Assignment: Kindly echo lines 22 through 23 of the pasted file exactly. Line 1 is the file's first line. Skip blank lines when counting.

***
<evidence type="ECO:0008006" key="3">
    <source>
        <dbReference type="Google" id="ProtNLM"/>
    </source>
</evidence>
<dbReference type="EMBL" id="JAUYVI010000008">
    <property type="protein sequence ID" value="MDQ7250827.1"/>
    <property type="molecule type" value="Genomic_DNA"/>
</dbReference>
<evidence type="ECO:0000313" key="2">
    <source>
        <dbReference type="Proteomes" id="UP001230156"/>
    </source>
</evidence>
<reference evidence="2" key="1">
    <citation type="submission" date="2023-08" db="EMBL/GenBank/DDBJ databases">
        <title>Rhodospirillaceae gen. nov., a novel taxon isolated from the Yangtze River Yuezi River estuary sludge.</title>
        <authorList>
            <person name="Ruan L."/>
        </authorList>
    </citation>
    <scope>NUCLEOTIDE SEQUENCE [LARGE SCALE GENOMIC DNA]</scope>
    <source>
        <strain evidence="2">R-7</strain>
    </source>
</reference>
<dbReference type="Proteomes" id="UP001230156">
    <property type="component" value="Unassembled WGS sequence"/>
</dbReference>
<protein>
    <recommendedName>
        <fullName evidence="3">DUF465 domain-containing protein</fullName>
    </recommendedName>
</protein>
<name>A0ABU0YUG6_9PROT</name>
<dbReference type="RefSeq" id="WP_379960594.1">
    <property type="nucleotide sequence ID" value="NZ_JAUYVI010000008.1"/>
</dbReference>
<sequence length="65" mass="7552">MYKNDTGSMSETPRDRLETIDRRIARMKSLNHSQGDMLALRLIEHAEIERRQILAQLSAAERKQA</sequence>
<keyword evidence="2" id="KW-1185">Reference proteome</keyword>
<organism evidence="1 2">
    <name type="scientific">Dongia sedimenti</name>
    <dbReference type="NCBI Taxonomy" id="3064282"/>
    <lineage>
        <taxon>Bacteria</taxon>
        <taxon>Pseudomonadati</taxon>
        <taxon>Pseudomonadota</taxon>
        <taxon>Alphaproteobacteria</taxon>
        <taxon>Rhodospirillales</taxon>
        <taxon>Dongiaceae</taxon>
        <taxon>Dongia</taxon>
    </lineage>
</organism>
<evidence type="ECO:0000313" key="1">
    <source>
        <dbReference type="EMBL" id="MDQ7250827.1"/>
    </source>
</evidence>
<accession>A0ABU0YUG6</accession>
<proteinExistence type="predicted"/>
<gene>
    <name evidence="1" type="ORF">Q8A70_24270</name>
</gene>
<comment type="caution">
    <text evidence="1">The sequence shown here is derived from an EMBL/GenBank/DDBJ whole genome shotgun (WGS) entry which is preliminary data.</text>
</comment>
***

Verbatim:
    <scope>NUCLEOTIDE SEQUENCE [LARGE SCALE GENOMIC DNA]</scope>
    <source>